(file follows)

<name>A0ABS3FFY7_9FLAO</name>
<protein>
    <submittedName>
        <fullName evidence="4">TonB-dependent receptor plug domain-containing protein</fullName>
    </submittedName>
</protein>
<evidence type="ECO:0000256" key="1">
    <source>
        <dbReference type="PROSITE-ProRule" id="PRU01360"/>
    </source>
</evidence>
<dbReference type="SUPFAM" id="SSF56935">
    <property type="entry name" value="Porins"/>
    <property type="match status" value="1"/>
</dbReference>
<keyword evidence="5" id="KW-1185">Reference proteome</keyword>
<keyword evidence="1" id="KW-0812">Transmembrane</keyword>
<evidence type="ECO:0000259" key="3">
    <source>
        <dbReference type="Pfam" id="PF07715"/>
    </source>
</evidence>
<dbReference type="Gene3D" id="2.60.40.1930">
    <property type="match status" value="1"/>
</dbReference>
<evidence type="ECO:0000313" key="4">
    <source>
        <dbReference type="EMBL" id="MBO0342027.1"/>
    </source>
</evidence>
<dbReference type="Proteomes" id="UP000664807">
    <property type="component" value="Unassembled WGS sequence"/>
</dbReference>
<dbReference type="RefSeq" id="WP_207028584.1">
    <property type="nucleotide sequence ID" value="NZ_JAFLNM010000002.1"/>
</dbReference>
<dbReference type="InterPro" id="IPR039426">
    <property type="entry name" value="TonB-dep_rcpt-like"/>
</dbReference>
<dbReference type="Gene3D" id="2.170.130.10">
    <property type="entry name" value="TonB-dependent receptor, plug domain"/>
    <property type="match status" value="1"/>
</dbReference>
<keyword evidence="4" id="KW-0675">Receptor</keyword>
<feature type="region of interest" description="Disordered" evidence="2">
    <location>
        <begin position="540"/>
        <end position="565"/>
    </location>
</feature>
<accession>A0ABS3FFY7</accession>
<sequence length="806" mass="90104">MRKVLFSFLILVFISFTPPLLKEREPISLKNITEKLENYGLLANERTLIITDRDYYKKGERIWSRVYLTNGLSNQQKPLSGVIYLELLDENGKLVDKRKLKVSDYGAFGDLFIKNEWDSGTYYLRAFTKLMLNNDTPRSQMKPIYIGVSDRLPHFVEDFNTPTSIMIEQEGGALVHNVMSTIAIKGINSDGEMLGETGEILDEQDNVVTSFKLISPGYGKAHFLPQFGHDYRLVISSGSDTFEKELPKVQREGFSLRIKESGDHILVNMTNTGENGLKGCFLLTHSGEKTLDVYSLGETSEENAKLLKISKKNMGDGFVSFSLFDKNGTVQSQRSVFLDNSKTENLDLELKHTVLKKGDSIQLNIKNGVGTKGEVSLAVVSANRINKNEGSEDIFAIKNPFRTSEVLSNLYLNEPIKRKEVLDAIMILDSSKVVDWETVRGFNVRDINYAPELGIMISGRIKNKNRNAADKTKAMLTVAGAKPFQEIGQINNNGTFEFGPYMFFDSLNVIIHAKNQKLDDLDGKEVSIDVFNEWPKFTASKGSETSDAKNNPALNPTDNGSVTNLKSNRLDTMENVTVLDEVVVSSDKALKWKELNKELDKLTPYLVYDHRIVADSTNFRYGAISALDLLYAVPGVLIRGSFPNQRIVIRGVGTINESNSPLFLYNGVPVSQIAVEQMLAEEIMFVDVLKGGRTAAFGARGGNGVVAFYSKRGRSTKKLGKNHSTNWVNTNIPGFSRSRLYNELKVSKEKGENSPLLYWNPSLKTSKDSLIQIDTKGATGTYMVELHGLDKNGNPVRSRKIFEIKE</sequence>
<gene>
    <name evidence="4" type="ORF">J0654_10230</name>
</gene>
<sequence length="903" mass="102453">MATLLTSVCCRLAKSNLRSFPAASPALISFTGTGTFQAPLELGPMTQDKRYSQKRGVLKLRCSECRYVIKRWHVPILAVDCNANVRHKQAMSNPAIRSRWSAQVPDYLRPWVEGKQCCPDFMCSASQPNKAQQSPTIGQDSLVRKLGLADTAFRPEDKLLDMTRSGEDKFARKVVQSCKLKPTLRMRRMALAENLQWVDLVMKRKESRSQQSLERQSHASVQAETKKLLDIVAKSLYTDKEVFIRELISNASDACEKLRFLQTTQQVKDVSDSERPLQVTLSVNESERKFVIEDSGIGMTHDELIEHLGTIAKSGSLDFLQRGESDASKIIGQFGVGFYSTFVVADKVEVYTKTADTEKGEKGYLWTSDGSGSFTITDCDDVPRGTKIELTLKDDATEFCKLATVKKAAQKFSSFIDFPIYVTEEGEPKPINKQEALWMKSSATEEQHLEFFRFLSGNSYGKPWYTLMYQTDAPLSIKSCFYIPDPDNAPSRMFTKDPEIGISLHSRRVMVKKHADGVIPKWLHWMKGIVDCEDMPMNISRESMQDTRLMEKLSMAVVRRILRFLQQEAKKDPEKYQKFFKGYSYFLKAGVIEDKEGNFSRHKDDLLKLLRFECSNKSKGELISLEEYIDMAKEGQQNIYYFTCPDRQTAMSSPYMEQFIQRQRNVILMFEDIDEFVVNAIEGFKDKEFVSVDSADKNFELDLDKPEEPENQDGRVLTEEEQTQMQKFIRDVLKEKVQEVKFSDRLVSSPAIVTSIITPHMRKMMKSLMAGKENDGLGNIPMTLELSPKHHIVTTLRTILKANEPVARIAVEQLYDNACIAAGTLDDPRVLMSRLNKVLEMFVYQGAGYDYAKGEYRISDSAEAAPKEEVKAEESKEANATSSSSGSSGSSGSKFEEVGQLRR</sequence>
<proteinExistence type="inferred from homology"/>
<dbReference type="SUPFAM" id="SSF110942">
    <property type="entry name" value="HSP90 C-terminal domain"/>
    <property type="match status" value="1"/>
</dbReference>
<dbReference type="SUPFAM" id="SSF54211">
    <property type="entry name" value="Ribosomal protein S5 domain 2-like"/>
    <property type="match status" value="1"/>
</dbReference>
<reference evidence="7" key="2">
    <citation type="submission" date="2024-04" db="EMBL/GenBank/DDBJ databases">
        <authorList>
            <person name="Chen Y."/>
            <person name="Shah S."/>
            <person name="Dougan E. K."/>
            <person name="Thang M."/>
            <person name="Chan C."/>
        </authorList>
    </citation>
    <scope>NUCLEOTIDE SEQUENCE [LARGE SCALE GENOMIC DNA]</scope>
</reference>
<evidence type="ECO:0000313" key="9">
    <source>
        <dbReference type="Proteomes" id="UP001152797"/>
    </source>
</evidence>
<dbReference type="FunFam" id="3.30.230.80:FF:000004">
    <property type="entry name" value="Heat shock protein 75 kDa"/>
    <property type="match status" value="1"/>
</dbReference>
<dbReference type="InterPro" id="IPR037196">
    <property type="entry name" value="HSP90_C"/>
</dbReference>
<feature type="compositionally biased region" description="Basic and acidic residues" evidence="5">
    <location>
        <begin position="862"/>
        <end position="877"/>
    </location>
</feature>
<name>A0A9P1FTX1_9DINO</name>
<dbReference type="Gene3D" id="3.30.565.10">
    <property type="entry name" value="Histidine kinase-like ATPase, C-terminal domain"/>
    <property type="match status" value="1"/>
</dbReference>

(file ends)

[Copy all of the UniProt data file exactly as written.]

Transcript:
<name>A0ABS3FFY7_9FLAO</name>
<protein>
    <submittedName>
        <fullName evidence="4">TonB-dependent receptor plug domain-containing protein</fullName>
    </submittedName>
</protein>
<evidence type="ECO:0000256" key="1">
    <source>
        <dbReference type="PROSITE-ProRule" id="PRU01360"/>
    </source>
</evidence>
<dbReference type="SUPFAM" id="SSF56935">
    <property type="entry name" value="Porins"/>
    <property type="match status" value="1"/>
</dbReference>
<keyword evidence="5" id="KW-1185">Reference proteome</keyword>
<keyword evidence="1" id="KW-0812">Transmembrane</keyword>
<evidence type="ECO:0000259" key="3">
    <source>
        <dbReference type="Pfam" id="PF07715"/>
    </source>
</evidence>
<dbReference type="Gene3D" id="2.60.40.1930">
    <property type="match status" value="1"/>
</dbReference>
<evidence type="ECO:0000313" key="4">
    <source>
        <dbReference type="EMBL" id="MBO0342027.1"/>
    </source>
</evidence>
<dbReference type="Proteomes" id="UP000664807">
    <property type="component" value="Unassembled WGS sequence"/>
</dbReference>
<dbReference type="RefSeq" id="WP_207028584.1">
    <property type="nucleotide sequence ID" value="NZ_JAFLNM010000002.1"/>
</dbReference>
<dbReference type="InterPro" id="IPR039426">
    <property type="entry name" value="TonB-dep_rcpt-like"/>
</dbReference>
<dbReference type="Gene3D" id="2.170.130.10">
    <property type="entry name" value="TonB-dependent receptor, plug domain"/>
    <property type="match status" value="1"/>
</dbReference>
<keyword evidence="4" id="KW-0675">Receptor</keyword>
<feature type="region of interest" description="Disordered" evidence="2">
    <location>
        <begin position="540"/>
        <end position="565"/>
    </location>
</feature>
<accession>A0ABS3FFY7</accession>
<sequence length="806" mass="90104">MRKVLFSFLILVFISFTPPLLKEREPISLKNITEKLENYGLLANERTLIITDRDYYKKGERIWSRVYLTNGLSNQQKPLSGVIYLELLDENGKLVDKRKLKVSDYGAFGDLFIKNEWDSGTYYLRAFTKLMLNNDTPRSQMKPIYIGVSDRLPHFVEDFNTPTSIMIEQEGGALVHNVMSTIAIKGINSDGEMLGETGEILDEQDNVVTSFKLISPGYGKAHFLPQFGHDYRLVISSGSDTFEKELPKVQREGFSLRIKESGDHILVNMTNTGENGLKGCFLLTHSGEKTLDVYSLGETSEENAKLLKISKKNMGDGFVSFSLFDKNGTVQSQRSVFLDNSKTENLDLELKHTVLKKGDSIQLNIKNGVGTKGEVSLAVVSANRINKNEGSEDIFAIKNPFRTSEVLSNLYLNEPIKRKEVLDAIMILDSSKVVDWETVRGFNVRDINYAPELGIMISGRIKNKNRNAADKTKAMLTVAGAKPFQEIGQINNNGTFEFGPYMFFDSLNVIIHAKNQKLDDLDGKEVSIDVFNEWPKFTASKGSETSDAKNNPALNPTDNGSVTNLKSNRLDTMENVTVLDEVVVSSDKALKWKELNKELDKLTPYLVYDHRIVADSTNFRYGAISALDLLYAVPGVLIRGSFPNQRIVIRGVGTINESNSPLFLYNGVPVSQIAVEQMLAEEIMFVDVLKGGRTAAFGARGGNGVVAFYSKRGRSTKKLGKNHSTNWVNTNIPGFSRSRLYNELKVSKEKGENSPLLYWNPSLKTSKDSLIQIDTKGATGTYMVELHGLDKNGNPVRSRKIFEIKE</sequence>
<gene>
    <name evidence="4" type="ORF">J0654_10230</name>
</gene>
<sequence length="903" mass="102453">MATLLTSVCCRLAKSNLRSFPAASPALISFTGTGTFQAPLELGPMTQDKRYSQKRGVLKLRCSECRYVIKRWHVPILAVDCNANVRHKQAMSNPAIRSRWSAQVPDYLRPWVEGKQCCPDFMCSASQPNKAQQSPTIGQDSLVRKLGLADTAFRPEDKLLDMTRSGEDKFARKVVQSCKLKPTLRMRRMALAENLQWVDLVMKRKESRSQQSLERQSHASVQAETKKLLDIVAKSLYTDKEVFIRELISNASDACEKLRFLQTTQQVKDVSDSERPLQVTLSVNESERKFVIEDSGIGMTHDELIEHLGTIAKSGSLDFLQRGESDASKIIGQFGVGFYSTFVVADKVEVYTKTADTEKGEKGYLWTSDGSGSFTITDCDDVPRGTKIELTLKDDATEFCKLATVKKAAQKFSSFIDFPIYVTEEGEPKPINKQEALWMKSSATEEQHLEFFRFLSGNSYGKPWYTLMYQTDAPLSIKSCFYIPDPDNAPSRMFTKDPEIGISLHSRRVMVKKHADGVIPKWLHWMKGIVDCEDMPMNISRESMQDTRLMEKLSMAVVRRILRFLQQEAKKDPEKYQKFFKGYSYFLKAGVIEDKEGNFSRHKDDLLKLLRFECSNKSKGELISLEEYIDMAKEGQQNIYYFTCPDRQTAMSSPYMEQFIQRQRNVILMFEDIDEFVVNAIEGFKDKEFVSVDSADKNFELDLDKPEEPENQDGRVLTEEEQTQMQKFIRDVLKEKVQEVKFSDRLVSSPAIVTSIITPHMRKMMKSLMAGKENDGLGNIPMTLELSPKHHIVTTLRTILKANEPVARIAVEQLYDNACIAAGTLDDPRVLMSRLNKVLEMFVYQGAGYDYAKGEYRISDSAEAAPKEEVKAEESKEANATSSSSGSSGSSGSKFEEVGQLRR</sequence>
<proteinExistence type="inferred from homology"/>
<dbReference type="SUPFAM" id="SSF110942">
    <property type="entry name" value="HSP90 C-terminal domain"/>
    <property type="match status" value="1"/>
</dbReference>
<dbReference type="SUPFAM" id="SSF54211">
    <property type="entry name" value="Ribosomal protein S5 domain 2-like"/>
    <property type="match status" value="1"/>
</dbReference>
<reference evidence="7" key="2">
    <citation type="submission" date="2024-04" db="EMBL/GenBank/DDBJ databases">
        <authorList>
            <person name="Chen Y."/>
            <person name="Shah S."/>
            <person name="Dougan E. K."/>
            <person name="Thang M."/>
            <person name="Chan C."/>
        </authorList>
    </citation>
    <scope>NUCLEOTIDE SEQUENCE [LARGE SCALE GENOMIC DNA]</scope>
</reference>
<evidence type="ECO:0000313" key="9">
    <source>
        <dbReference type="Proteomes" id="UP001152797"/>
    </source>
</evidence>
<dbReference type="FunFam" id="3.30.230.80:FF:000004">
    <property type="entry name" value="Heat shock protein 75 kDa"/>
    <property type="match status" value="1"/>
</dbReference>
<dbReference type="InterPro" id="IPR037196">
    <property type="entry name" value="HSP90_C"/>
</dbReference>
<feature type="compositionally biased region" description="Basic and acidic residues" evidence="5">
    <location>
        <begin position="862"/>
        <end position="877"/>
    </location>
</feature>
<name>A0A9P1FTX1_9DINO</name>
<dbReference type="Gene3D" id="3.30.565.10">
    <property type="entry name" value="Histidine kinase-like ATPase, C-terminal domain"/>
    <property type="match status" value="1"/>
</dbReference>